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IN the past the solution to mental health conditions or traumas was to offer medication. It made the problem go away. But only temporarily.

Now there is an ambition to treat conditions for the long term getting away from quick fixes.

Part of this is through counselling which is now viewed as vital in aiding recovery.

Carol Potter is a cognitive behavioural therapist and integral counsellor.

She has always wanted to help others. She said: “I was a sensitive child, more interested in reading, drawing, painting and writing poetry than playing outdoors or sport.

“My interest in counselling was first seriously sparked when I was 18, and volunteered for five years as a Samaritan.

“I realised I wanted to be able to really understand and support people who were feeling anxious and depressed.”

Carol, 46, was a registered learning disability nurse for 26 years, but due to a spinal problem had to change direction.

In 2005, she took a diploma in integrative counselling and she completed the post graduate diploma in cognitive behavioural therapy.

She qualified as a CBT therapist in 2013 and practises part time from home and for Life- Force, a Colchester-based organisation offering support.

“Working as a therapist can be a little isolating at times,” she said. “When you are working with people who are often feeling suicidal or unwell, it can feel overwhelming.

“For this reason, I am aware it is important for me to ensure I keep my own mental health intact. “I enjoy walking in nature, spending time with friends, family and animals, and practice mindful meditation regularly to help with this.

“It is essential the therapist has access to robust supervision.”

She said often people feel their issues are too inconsequential to seek therapy.

“Some people have said it feels indulgent to access it. I say to them, if this £200 to £300 you spend on therapy makes a difference to you and changes the rest of your life, what greater gift could you give yourself ?

“It is common for clients to initially feel self conscious, especially if accessing therapy for the first time. However, this usually dissipates fairly quickly.”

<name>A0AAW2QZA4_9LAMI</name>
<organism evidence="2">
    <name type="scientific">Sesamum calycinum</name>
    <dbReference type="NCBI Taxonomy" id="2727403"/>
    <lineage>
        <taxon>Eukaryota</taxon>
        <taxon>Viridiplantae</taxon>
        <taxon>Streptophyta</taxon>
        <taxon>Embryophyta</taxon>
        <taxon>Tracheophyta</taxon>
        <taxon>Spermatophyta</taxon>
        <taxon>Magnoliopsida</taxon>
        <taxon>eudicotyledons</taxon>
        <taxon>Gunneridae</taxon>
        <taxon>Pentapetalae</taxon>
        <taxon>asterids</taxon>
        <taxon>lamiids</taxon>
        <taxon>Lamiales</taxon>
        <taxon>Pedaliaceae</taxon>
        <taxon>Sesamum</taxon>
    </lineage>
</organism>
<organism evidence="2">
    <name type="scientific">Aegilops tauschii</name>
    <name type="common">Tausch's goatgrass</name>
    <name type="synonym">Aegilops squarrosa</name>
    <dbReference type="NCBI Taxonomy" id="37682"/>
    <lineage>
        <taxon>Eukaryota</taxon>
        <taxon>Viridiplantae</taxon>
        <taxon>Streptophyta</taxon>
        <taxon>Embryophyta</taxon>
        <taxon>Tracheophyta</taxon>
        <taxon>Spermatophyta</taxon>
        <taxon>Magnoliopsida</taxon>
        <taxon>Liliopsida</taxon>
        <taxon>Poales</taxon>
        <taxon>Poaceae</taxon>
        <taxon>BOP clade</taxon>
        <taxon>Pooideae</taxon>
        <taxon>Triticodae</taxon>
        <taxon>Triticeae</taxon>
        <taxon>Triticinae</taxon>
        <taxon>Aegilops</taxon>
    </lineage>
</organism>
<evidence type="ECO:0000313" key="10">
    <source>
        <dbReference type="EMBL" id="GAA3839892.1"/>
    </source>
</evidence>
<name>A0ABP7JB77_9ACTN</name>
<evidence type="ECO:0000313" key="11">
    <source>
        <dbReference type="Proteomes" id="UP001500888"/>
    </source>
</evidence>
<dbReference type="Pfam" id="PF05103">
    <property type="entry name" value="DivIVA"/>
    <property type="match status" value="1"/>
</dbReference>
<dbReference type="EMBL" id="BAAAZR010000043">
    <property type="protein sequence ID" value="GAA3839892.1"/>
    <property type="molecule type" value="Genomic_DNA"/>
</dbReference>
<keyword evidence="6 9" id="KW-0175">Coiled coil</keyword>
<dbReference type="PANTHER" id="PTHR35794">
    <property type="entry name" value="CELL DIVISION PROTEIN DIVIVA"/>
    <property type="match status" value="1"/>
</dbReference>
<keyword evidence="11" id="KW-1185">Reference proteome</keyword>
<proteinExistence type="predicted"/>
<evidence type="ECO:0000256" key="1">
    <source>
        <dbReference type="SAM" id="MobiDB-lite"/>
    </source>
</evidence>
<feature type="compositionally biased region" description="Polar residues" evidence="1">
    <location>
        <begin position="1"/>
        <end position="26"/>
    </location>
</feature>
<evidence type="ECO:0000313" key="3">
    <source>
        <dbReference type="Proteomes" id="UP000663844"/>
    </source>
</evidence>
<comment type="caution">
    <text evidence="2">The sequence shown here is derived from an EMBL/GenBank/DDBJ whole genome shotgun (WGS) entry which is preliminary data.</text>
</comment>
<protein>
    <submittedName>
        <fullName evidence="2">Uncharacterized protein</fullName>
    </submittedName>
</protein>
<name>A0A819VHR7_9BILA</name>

She was concerned about the wait to be able to seek help via the NHS. Some of her clients have had to wait up to six months.

She said: “Regarding trauma, I have seen several clients who have been victims of rape or sexual abuse. “Clients often say it can take them several years before they feel able to address and process a trauma such as this.”

She joined the Life-Force centre, in East Hill, Colchester, about 12 years ago as a student when she needed a placement as a student counsellor.

Once she qualified, she was accepted on to the team.

She said: “The building has a calm and tranquil energy about it. Some rooms are especially geared up for work with children.

“ She stressed the importance of accessing help if someone is suffering with a mental health condition. She said: “Sometimes people just sharing the problem is therapeutic in itself.

“Counselling can open a door to the unconscious and all sorts of issues can slowly be processed and resolved.

“Other people benefit from strategies and tools to help them challenge and over-come the problems they experience.

“Picking up the phone, and making an appointment to talk about the problem is the first step to gaining help which could start the change the future direction of a person’s life.”